I don't have periods. Anyone else?
December 4, 2005 8:43 AM   Subscribe

I don't really have periods. I have one maybe twice a year and when it comes it's very normal (slight PMS symptoms, minor cramps, lasts about 5 days). I started my period when I was 11 and I've never had regular periods, it's always been this exact pattern.

I saw a doctor about this when I was 16, he didn't seem too concerned/interested, he said it could take a while for periods to settle down (five years seems excessive) and put me on the combined pill. I took the pill for a couple of years, but when I came off it, it was the same deal again.

I’m 25 now and still having periods once or twice a year. A little relevant background in no particular order: I weigh quite a bit more than I should right now, but this is a fairly recent development and two years ago I was 135lbs. I don’t find it especially hard to lose weight. Throughout my teens I was a little bit chubby, but not really, and the pattern has been the same whatever my weight. I’m pretty stressed out right now, but again, the periods have been the same whatever. I don’t have anything I would think of as PCOS symptoms, I’m unusually un-hairy, and I have somewhat dry skin. I’ve been more or less depressed since I was a teenager, and I was much less depressed on the pill. I also have some pretty extreme moods but they aren't the same as what I feel just before I get a period.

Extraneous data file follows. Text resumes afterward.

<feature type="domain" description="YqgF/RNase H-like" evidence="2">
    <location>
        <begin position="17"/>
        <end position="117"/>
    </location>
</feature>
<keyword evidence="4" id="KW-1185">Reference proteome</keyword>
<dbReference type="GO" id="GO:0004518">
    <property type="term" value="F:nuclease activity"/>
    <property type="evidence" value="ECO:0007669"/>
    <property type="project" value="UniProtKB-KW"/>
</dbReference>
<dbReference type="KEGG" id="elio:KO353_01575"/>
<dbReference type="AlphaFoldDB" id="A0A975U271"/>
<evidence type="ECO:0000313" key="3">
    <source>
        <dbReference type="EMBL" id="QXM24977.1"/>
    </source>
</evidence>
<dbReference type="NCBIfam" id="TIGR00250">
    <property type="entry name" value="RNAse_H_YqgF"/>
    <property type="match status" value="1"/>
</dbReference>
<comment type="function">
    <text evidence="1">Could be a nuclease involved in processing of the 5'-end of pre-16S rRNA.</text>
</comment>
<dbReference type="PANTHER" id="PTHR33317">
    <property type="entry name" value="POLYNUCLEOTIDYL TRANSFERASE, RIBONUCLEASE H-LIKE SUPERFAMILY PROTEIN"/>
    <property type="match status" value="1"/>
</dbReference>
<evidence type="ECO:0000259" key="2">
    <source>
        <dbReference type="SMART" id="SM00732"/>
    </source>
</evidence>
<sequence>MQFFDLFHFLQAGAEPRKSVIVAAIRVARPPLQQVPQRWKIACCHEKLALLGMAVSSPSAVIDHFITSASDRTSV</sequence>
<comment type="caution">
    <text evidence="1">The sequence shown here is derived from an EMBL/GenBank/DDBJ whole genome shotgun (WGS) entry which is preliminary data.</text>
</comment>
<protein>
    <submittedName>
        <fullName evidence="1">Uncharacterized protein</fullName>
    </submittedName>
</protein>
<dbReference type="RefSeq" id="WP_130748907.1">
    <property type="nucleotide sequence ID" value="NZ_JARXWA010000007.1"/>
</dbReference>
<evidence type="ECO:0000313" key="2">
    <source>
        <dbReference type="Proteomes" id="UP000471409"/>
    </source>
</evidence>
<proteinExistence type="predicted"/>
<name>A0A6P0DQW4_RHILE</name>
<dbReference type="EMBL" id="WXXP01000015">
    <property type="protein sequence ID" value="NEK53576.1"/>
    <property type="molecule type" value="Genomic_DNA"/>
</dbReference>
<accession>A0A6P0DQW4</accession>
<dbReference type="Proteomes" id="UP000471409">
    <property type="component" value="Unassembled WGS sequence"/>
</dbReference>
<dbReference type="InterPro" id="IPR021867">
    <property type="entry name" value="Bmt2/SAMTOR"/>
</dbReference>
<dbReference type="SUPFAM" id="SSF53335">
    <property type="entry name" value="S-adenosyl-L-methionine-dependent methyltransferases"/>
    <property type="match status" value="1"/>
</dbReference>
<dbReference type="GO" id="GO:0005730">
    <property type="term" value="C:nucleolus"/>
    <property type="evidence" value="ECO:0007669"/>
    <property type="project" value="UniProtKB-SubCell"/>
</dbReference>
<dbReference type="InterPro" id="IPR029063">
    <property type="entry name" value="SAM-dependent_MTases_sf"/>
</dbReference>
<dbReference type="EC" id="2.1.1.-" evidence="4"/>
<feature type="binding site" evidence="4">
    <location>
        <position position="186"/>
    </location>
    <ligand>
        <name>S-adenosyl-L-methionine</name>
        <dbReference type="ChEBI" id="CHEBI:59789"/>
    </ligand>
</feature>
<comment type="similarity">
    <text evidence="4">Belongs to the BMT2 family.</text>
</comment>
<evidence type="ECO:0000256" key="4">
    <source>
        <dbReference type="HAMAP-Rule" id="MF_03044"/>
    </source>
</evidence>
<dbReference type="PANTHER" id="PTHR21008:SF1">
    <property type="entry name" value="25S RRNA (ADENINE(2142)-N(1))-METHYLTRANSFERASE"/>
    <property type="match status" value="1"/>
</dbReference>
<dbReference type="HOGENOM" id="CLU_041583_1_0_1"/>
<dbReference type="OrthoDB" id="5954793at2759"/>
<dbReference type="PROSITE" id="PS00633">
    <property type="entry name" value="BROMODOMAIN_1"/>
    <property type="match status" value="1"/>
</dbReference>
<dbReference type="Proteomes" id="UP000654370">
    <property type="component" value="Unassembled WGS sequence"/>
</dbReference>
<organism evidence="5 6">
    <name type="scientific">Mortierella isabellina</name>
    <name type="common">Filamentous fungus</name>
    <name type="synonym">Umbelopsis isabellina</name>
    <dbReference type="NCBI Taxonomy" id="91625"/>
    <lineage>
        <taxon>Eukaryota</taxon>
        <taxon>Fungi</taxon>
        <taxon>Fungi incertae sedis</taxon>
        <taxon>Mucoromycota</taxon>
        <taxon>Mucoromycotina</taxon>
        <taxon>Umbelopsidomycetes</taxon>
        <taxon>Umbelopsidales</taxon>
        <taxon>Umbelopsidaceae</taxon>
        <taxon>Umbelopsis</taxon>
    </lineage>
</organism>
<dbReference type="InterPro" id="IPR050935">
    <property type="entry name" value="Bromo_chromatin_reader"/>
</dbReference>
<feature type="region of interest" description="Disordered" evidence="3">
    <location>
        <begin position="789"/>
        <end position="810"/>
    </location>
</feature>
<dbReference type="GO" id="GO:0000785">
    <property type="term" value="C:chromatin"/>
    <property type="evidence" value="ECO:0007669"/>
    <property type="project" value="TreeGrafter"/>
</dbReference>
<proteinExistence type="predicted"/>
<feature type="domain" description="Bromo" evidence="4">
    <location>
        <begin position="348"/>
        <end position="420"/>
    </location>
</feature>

I’ve been ignoring this for too long, I actually forget that most young women have periods; then I remember and feel weird. I want to start thinking about having kids, and I’m starting the process of getting this all investigated. I am getting hormone tests done when I can, I had a thyroid test a few months ago that came back ok.